15. 15. • If employee works 30 or more hours per week during school year, you cannot consider them part-time because of summer break • Summer break – – Exclude it from counting and average without those weeks – OR assume that the employee would have worked their average number of hours Special Rules for Education Institutions
    16. 16. Implementation Timeline
    17. 17. Implementation 2015: Groups with 100 or more full-time employees will have to offer coverage to at least 70% of its full-time employees. 2016: Groups with 50 or more full-time employees will have to offer coverage to at least 95% of its full-time employees.
    18. 18. Open Enrollment
    19. 19. Open Enrollment – Avoiding the Penalty An open enrollment period must be held within the 12 months prior to the penalty being effective. After that, open enrollment must be offered yearly. The period must be an “effective opportunity” to accept of decline coverage.
    20. 20. What is the penalty?
    21. 21. Offering penalty: • $2,000 annually per full-time employee (assessed monthly) if employer does not offer coverage AND if any employee receives a premium subsidy through the Exchange; or Affordability penalty: • $3,000 annually per employee who is offered coverage that is not affordable or not minimum value and that employee receives a premium subsidy through the Exchange What is the penalty?
    22. 22. Example
    23. 23. EMPLOYER # OF FTE EEs # OF Full-Time EEs RECEIVING SUBSIDY A 45 15 B 53 0 C 130 10 Who owes a penalty?
    24. 24. Waiting Periods for New Hires
    25. 25. Waiting Periods - Effective January 1, 2014 • Waiting periods cannot exceed 90 calendar days • Other criteria can be required before the 90 calendar-day period begins – Examples: Licensure, Orientation • Late enrollment penalties are still allowed
    26. 26. IRS Reporting
    27. 27. Section 6055 (Insurer) and 6056 (Employer) • Required to administer the premium tax credit, the individual responsibility and employer responsibility penalties • Used to verify the months for which an individual was offered and enrolled in minimum essential coverage (major medical)
    28. 28. Section 6055 (Insurer) • First reporting required is in 2016 for 2015 • Insurers will need to make statements to subscribers by January 31 of the following calendar year • IRS requires insurers report Social Security Numbers of: – your employees – their dependents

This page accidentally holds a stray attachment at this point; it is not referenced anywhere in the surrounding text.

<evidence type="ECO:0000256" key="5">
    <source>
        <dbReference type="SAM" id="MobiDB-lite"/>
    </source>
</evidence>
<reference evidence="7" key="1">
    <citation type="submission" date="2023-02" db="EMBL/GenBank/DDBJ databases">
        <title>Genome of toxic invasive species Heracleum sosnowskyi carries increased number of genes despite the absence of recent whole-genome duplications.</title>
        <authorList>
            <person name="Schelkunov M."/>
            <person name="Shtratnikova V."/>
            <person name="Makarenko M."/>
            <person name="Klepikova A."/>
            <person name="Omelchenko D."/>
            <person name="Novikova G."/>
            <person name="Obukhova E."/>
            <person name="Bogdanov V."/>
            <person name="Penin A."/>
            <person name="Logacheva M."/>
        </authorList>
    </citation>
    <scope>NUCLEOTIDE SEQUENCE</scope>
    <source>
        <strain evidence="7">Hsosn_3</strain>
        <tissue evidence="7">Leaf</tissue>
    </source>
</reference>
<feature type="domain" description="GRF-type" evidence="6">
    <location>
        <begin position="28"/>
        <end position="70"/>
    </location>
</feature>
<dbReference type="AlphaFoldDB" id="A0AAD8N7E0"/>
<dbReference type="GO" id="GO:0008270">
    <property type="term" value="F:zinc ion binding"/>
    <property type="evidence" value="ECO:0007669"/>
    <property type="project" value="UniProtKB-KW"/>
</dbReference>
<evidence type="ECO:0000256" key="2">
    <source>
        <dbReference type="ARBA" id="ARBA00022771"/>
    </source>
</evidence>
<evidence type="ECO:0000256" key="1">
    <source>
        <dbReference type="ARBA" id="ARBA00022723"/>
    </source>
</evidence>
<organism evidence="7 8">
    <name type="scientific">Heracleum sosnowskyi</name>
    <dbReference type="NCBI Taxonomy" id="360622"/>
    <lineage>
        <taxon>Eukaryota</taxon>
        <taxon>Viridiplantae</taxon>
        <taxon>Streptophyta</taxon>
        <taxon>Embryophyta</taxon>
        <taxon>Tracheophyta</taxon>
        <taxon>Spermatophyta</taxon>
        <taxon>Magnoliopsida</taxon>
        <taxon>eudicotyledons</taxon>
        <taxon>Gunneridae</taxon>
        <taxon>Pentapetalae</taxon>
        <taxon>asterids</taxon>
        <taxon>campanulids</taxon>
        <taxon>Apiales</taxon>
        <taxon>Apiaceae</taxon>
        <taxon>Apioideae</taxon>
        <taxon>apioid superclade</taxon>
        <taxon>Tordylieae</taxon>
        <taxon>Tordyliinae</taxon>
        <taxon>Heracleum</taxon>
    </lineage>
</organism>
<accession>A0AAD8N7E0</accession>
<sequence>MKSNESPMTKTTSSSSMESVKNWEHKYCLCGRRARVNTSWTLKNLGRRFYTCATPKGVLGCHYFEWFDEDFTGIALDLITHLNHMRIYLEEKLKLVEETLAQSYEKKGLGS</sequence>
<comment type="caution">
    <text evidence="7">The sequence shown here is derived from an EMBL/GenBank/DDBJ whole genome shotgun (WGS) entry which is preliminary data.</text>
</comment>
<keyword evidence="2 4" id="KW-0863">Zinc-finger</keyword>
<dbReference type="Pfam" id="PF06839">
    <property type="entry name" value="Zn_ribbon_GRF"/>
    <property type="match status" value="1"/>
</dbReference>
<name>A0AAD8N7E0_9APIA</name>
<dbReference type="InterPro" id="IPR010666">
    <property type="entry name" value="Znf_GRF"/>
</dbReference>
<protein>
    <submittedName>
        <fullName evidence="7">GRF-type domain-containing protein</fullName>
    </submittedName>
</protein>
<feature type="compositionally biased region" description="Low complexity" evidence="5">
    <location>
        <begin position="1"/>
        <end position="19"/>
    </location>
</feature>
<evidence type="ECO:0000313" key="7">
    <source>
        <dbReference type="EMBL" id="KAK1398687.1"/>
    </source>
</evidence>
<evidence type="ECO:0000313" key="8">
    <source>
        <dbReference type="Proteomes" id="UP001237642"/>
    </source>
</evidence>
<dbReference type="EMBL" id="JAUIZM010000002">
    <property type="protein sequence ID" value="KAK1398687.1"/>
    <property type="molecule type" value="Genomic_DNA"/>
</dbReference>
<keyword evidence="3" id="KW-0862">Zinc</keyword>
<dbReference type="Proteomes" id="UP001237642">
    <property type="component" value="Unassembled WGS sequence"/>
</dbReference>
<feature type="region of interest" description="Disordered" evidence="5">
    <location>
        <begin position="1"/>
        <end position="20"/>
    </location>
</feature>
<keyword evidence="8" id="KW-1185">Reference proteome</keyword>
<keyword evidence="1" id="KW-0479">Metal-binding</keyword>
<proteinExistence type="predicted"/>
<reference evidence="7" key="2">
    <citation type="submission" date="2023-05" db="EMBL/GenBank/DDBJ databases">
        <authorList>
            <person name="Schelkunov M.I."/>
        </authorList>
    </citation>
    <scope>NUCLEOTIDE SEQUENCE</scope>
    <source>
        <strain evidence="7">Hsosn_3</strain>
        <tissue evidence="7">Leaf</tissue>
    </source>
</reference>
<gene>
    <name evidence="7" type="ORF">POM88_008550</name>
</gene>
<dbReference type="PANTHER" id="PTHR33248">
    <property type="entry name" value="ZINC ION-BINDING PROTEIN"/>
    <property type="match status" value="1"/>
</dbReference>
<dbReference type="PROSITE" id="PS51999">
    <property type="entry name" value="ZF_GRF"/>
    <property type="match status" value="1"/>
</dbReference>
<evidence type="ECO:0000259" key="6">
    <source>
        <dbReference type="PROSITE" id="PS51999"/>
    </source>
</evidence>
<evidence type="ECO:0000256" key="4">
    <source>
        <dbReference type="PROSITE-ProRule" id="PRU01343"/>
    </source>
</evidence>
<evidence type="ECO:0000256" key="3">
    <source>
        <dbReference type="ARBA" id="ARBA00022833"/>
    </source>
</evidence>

29. 29. Section 6056 (Employer) • Required elements: – Name, address, EIN and calendar year – Employer contact information – Certification the employer made a qualifying offer to its full-time employees the opportunity to enroll, by month – The number of full-time employees by month – The months for which coverage was available – Employee’s share of lowest cost monthly premium for self-only coverage by month – Name, address and SSN of each full-time employee and which months the employee was covered
    30. 30. Section 6056 (Employer) • Statements to full-time employees – Must include name, address and EIN of the employer and the information included on the Section 6056 forms provided to the IRS – May be provided electronically if employee consents – Can be mailed with W2s • Timing – 6056 returns must be filed with the IRS no later than February 28 (or March 31 if filed electronically) – Employee statements must be provided on or before January 31 for previous year – First year reporting is required is 2016 for 2015
    31. 31. On the radar
    32. 32. DOES apply to you Cadillac Tax • Starting in 2018, annual premiums that exceed $10,200 for a single plan will be taxed at 40% of the amount exceeding the $10,200 • Some employers are starting to adjust plan designs now to avoid this tax in the future.
    33. 33. Don’t worry about now • Auto-enrollment • Non-discrimination requirements • Fees: – PCORI – Insurer Assessment – Reinsurance
    34. 34. Questions?